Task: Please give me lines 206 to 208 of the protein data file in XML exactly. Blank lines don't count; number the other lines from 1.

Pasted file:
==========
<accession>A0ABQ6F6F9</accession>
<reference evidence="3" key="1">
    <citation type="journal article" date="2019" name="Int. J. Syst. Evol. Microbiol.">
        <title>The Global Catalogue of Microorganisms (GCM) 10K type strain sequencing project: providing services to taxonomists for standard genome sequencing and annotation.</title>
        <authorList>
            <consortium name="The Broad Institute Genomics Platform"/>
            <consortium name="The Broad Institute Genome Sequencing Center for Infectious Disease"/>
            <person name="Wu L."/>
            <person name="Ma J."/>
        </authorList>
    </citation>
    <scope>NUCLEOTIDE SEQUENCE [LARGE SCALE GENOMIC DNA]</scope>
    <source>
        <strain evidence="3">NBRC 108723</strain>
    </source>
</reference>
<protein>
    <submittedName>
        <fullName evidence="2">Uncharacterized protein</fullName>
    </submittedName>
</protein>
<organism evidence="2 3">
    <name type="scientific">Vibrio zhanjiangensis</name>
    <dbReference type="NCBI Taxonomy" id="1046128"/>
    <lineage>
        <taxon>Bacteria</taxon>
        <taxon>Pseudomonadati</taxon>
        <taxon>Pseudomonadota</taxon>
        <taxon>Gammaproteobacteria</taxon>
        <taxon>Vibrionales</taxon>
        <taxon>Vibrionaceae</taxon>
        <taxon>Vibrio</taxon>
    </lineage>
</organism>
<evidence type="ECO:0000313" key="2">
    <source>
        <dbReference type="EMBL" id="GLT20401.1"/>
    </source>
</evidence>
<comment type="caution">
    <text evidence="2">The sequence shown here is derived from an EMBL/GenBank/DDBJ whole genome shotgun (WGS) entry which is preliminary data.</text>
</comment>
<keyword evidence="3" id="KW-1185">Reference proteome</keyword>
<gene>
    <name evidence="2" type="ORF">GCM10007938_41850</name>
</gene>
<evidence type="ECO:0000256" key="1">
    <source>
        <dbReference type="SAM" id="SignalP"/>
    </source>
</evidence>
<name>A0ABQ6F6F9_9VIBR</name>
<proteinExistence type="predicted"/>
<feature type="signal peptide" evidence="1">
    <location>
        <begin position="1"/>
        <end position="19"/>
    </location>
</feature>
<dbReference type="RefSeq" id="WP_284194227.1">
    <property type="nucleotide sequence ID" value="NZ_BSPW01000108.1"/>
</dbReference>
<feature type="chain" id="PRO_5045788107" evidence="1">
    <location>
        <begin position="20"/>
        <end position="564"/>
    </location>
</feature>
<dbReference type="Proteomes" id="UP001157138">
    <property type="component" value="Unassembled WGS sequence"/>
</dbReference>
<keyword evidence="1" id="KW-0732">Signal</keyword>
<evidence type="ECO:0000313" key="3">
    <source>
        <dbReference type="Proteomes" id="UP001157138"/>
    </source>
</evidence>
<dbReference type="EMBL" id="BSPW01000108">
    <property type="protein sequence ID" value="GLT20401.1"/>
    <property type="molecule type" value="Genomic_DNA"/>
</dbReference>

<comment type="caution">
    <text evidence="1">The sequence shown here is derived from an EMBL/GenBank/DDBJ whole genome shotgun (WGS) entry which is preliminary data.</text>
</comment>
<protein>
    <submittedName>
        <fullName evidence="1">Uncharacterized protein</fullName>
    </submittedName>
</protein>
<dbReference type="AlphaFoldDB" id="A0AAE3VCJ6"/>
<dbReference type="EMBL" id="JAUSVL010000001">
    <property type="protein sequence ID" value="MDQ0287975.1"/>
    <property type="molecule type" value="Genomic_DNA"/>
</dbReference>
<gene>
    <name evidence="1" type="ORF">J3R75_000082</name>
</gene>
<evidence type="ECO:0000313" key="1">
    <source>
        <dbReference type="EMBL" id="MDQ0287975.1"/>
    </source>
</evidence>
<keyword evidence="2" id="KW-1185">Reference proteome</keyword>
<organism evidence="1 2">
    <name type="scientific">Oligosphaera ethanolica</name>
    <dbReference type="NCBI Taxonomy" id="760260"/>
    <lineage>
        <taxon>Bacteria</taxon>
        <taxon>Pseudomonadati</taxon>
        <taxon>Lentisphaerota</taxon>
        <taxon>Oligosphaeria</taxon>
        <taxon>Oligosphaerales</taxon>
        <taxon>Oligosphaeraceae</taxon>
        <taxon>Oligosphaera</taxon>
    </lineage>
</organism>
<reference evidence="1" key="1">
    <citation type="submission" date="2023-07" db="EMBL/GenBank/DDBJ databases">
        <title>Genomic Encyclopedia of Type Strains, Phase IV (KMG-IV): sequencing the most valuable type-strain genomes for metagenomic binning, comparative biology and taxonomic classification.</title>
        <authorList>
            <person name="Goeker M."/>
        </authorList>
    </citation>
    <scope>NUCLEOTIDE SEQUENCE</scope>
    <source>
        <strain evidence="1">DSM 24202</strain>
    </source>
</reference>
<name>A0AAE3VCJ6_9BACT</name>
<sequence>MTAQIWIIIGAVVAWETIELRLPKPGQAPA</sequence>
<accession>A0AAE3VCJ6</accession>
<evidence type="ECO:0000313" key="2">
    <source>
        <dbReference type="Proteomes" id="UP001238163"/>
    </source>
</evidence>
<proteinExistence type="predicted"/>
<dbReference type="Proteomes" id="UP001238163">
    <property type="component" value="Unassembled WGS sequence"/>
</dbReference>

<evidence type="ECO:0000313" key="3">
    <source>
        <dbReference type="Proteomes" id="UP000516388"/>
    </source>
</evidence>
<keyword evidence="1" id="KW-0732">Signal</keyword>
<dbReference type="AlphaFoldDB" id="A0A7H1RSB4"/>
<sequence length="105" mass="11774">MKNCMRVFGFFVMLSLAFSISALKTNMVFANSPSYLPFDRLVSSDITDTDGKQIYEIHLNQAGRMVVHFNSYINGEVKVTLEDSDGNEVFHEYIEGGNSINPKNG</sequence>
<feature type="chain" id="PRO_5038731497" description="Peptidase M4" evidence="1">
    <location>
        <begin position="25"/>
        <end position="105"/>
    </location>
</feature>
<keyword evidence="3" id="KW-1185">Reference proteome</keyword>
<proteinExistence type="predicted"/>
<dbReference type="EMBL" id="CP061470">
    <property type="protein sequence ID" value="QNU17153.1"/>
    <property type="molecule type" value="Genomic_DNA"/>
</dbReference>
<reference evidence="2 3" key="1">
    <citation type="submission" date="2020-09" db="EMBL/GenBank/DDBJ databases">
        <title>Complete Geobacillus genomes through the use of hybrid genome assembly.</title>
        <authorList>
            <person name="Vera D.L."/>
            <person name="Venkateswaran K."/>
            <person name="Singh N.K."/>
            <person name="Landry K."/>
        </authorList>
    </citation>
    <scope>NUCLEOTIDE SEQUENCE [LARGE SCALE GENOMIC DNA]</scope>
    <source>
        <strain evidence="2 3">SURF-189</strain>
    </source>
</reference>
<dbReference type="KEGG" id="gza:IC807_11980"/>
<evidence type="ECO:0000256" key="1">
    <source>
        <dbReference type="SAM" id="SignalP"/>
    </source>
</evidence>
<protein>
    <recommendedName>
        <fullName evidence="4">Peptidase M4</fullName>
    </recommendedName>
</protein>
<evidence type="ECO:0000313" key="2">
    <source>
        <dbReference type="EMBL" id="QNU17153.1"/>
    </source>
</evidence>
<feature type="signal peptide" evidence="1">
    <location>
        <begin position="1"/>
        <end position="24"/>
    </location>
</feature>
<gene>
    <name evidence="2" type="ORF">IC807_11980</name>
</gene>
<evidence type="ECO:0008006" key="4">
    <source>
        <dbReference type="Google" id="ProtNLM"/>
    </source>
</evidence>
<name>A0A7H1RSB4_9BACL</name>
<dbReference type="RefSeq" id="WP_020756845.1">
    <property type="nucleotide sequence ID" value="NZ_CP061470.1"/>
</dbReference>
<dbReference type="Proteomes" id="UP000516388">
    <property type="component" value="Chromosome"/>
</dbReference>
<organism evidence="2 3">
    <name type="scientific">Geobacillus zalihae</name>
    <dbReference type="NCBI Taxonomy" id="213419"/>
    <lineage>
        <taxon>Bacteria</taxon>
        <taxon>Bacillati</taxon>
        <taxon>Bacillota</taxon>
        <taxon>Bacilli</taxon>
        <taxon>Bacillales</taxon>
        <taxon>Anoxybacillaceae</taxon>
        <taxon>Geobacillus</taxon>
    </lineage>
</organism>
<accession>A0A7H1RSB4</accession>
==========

<name>A0A7H1RSB4_9BACL</name>
<dbReference type="RefSeq" id="WP_020756845.1">
    <property type="nucleotide sequence ID" value="NZ_CP061470.1"/>